Gen Y and Z also want to feel special and unique, which is why it is as important for brands today as it was back then to work out how they are or can become unique for this target group. Rimowa achieves this with a unique product, the aluminium case, or Converse with Chucks or Barbour with the Wax Jacket. A brand itself in addition to its lifestyle assortment can also be unique. Just as Moncler made its way from the mountains into the urban fashion world, Fred Perry transformed itself from a tennis shirt into an urban lifestyle brand or Burberry developed from a trench coat brand into a digital luxury brand. How do you manage the attractiveness of your brand? Through controlled scarcity and distribution, as in the case of Adidas or Nike, where sneakerheads camp for days on end in the wind and rain in front of scene shops for a limited release. Or create curiosity with a constant stream of up-to-date new items, as fast fashion players bring off so successfully? In a CRUSH workshop, you evaluate whether the success factors of so-called DNVBs (digital native vertical brands) such as Everlane, Son of a Taylor or Allbirds are transferable to your business model.
Not that self-identification with brands hasn’t been important for Babyboomers and Gen X as well. But because Gen Y and Z like so much to showcase and position themselves by sharing their values with others, it is much more important for a brand today to work out whether it offers enough opportunities to identify with it. Is it clear to you and the target group which values you stand for? For security, success, romance, innovation, nonconformism or something else? Or which lifestyle do you stand for and which possibilities of self-expression and belonging to a group of like-minded people do you offer? This is how the multitalented Virgil Abloh has succeeded in convincing many Millennials with purchasing power to identify with a new luxurious lifestyle in Off-White, which moves somewhere between streetwear, hip-hop, art & fashion and has helped create a trend for the entire fashion industry.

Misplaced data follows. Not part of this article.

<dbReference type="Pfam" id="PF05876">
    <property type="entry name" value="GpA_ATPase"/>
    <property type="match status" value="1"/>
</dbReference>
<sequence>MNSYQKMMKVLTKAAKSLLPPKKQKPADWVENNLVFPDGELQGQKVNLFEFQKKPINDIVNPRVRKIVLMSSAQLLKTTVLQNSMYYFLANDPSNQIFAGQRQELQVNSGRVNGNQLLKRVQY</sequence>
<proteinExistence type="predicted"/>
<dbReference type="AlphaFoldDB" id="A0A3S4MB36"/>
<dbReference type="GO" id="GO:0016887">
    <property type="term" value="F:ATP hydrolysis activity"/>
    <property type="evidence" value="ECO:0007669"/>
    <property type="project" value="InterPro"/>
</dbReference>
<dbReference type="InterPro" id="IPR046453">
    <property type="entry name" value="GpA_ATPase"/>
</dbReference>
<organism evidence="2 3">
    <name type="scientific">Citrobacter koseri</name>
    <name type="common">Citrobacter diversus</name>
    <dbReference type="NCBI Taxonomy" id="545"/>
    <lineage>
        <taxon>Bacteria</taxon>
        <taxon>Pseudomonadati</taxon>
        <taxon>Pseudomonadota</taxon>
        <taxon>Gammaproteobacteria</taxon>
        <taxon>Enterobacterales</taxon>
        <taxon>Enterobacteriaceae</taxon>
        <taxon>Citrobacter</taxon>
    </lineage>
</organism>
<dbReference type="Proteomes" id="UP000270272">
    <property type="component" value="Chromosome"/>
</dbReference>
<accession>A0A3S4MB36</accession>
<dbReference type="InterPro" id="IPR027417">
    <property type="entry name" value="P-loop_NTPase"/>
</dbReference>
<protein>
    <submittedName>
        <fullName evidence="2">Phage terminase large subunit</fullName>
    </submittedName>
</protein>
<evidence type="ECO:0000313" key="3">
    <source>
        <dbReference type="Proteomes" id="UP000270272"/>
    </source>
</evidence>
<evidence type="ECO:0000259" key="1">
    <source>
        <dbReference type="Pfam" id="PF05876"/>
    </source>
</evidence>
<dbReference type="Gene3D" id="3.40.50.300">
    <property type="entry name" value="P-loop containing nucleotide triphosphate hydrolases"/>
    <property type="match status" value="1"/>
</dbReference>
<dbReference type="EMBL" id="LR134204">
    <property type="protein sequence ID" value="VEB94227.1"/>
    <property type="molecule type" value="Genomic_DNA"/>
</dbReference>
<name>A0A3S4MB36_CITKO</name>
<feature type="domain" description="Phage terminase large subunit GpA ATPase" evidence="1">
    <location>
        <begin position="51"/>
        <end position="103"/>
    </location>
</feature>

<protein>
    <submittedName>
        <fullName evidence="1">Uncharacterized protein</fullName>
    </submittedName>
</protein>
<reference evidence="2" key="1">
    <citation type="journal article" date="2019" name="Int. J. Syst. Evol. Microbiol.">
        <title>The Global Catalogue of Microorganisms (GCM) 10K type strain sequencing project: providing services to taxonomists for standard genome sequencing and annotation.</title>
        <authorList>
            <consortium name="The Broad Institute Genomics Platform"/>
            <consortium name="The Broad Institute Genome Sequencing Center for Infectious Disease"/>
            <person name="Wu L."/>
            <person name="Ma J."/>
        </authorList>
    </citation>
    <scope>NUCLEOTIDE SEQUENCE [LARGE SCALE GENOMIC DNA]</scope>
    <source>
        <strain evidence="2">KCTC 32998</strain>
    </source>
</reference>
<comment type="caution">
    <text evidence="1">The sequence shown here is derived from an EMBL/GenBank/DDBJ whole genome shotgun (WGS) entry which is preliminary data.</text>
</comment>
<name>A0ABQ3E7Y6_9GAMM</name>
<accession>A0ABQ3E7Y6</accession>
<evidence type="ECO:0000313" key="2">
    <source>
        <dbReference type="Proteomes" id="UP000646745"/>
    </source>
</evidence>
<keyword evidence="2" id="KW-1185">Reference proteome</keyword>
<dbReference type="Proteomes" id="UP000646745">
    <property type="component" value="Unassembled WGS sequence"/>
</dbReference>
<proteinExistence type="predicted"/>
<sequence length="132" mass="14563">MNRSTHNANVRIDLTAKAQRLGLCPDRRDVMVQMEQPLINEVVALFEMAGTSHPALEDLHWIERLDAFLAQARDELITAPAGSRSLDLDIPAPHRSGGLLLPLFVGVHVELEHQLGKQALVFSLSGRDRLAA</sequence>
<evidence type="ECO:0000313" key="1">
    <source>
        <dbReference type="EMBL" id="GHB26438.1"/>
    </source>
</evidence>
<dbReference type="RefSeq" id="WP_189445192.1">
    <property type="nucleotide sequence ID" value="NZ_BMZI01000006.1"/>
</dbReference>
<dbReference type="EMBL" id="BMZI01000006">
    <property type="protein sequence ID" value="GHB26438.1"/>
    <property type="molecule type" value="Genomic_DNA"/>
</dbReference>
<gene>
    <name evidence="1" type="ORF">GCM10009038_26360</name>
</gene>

He has become so important that he is now even the creative director at Louis Vuitton. And Gucci even has a Millennial Committee, which Alessandro Michele quite obviously advises very well.
Finally, in a CRUSH test, you evaluate the potential of your brand to generate happiness. Externally for the customer and internally for the organisation. With a brand that delivers exceptional service, surprises the customer and gives him or her a special feeling of appreciation.
Or through a “Higher Purpose” such as the Toms shoe brand, which gives a pair of shoes to people in need for every pair it sells. The drugstore chain dm stands for a high degree of personal responsibility and individual development opportunities among its employees. And Tommy Hilfiger or the successful companies in Silicon Valley help their people to find and connect with colleagues. The logic is as simple as it is captivating: happy internal people create happy customers, happy customers create loyal customers, loyal customers create a successful organisation.
If this makes you curious, then take the CRUSH test with us. Judge for yourself how cool, real, unique, self-identifying and happy you are as a brand, and define your first steps toward increasing your ability to connect with the new generation of consumers.
Is a corporate development expert with Team Retail Excellence. His passion is developing strategies or, put differently, pinpointing what really makes the difference to the customer. It’s all about empowering people and organisations to find their mission, vision and path.